Thanksgiving is a pretty self-explanatory holiday; its name and definition are one in the same. We set aside this one day of the year for the express purpose of thanking God for the blessings of the year. And we show our thanks by…over indulging. Let’s face it, Thanksgiving dinner is one of the biggest meals of the year. And there’s nothing intrinsically wrong with that. Yet, the Bible does talk about a sacrifice of Thanksgiving. I know, we don’t often see those two words in the same sentence. Still, it’s a concept worth exploring in a little greater depth, especially with Thanksgiving day creeping up on us.
Psalms 50 talks about the sacrifices Israel regularly offered to God and records God saying, in effect, “I don’t need your sacrifices. Everything is mine already. What I really want is a sacrifice of thanksgiving.” Psalms 107 describes just some of what God has done for us and suggests our response should be one of thanksgiving and to “offer sacrifices of thanksgiving and tell of His works with joyful singing.” And in Psalms 116 the psalmist is giving thanks for deliverance from death and says “To You I shall offer a sacrifice of thanksgiving.”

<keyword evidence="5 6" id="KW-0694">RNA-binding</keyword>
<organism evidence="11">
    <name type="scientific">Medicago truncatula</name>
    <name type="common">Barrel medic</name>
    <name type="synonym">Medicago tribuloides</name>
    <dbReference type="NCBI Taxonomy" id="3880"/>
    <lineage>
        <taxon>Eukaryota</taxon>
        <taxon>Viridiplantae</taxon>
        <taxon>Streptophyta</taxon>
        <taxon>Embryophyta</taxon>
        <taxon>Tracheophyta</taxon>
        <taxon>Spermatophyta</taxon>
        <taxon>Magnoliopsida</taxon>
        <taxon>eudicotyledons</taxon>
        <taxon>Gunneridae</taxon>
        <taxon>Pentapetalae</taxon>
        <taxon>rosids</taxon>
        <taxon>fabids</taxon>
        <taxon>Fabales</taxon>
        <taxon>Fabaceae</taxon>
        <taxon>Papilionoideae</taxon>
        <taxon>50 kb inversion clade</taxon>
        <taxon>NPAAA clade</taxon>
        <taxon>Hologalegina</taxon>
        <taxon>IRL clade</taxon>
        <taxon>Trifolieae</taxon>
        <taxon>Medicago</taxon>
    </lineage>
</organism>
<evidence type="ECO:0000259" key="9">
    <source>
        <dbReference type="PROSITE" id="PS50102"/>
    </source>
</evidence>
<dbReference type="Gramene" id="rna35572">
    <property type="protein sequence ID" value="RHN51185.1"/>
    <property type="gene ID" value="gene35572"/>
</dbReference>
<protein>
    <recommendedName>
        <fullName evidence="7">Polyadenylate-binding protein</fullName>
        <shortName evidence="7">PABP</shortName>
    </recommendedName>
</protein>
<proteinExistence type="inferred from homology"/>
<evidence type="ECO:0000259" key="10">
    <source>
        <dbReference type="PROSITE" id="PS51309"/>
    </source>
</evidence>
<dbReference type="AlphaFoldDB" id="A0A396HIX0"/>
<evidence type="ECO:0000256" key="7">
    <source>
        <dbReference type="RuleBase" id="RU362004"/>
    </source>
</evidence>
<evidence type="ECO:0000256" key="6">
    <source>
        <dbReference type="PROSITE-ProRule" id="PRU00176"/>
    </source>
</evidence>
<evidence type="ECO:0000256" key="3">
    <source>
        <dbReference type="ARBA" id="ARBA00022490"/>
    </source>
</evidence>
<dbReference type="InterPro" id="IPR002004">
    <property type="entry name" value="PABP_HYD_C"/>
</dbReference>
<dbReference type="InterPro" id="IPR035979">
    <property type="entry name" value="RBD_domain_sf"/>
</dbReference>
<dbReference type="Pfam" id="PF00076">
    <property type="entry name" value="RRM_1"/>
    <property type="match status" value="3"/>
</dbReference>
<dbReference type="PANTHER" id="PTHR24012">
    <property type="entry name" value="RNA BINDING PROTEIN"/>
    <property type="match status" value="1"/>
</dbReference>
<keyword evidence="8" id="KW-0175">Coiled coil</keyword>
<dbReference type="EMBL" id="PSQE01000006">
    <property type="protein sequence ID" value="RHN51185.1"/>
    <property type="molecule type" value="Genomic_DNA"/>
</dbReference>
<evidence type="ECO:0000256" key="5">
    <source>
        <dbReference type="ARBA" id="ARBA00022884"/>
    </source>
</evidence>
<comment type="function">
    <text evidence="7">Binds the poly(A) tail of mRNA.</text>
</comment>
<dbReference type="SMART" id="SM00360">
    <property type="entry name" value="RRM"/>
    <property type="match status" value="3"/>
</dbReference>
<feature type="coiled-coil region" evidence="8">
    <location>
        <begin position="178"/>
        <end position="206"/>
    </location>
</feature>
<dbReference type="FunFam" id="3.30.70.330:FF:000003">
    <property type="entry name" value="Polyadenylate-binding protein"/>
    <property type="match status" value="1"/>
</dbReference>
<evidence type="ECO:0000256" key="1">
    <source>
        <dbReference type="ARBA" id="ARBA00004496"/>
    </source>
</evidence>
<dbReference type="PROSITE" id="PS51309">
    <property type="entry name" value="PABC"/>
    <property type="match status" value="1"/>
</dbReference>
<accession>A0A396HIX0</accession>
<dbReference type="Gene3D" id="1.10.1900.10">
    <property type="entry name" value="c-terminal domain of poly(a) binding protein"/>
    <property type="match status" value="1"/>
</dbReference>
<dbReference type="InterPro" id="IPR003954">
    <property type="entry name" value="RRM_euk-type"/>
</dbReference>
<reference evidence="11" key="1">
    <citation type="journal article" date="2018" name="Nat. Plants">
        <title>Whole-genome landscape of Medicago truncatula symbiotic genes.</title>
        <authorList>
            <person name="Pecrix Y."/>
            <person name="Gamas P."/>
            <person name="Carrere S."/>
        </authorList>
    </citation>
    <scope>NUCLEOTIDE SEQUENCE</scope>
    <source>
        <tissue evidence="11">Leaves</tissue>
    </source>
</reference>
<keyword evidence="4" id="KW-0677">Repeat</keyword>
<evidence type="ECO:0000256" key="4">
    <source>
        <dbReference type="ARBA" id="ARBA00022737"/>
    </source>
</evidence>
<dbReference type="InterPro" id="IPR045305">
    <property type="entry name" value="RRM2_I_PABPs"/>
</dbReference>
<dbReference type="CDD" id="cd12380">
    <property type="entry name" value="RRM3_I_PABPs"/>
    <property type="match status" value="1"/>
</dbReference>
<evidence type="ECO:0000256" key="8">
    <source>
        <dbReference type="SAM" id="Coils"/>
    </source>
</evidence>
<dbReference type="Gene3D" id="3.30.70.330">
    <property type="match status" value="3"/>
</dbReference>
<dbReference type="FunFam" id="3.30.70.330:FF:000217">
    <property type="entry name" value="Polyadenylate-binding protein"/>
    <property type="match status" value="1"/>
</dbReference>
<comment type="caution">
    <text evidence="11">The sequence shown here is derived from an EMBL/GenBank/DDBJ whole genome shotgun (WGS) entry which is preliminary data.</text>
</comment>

I did a little more digging on this subject and found that a sacrifice of thanksgiving is more than just a concept, but was actually an official type of sacrifice in the Old Testament, but it was different from most other sacrifices.
The sacrifice of thanksgiving was a type of peace offering. It was not a required sacrifice nor was it one that was to offered at a specific time. The offering of a sacrifice of thanksgiving was totally voluntary. Unlike most sacrifices, a portion of the meat offered was to be eaten by the person making the sacrifice while some of it was burned as an offering to God and the rest was to be eaten by the priest who officiated.
As we gather with family and friends around that bountiful Thanksgiving table this year, let’s be mindful of the source of the great blessings we experience every day and remember each day as we see God’s provision to return thanks and to share those blessings with others.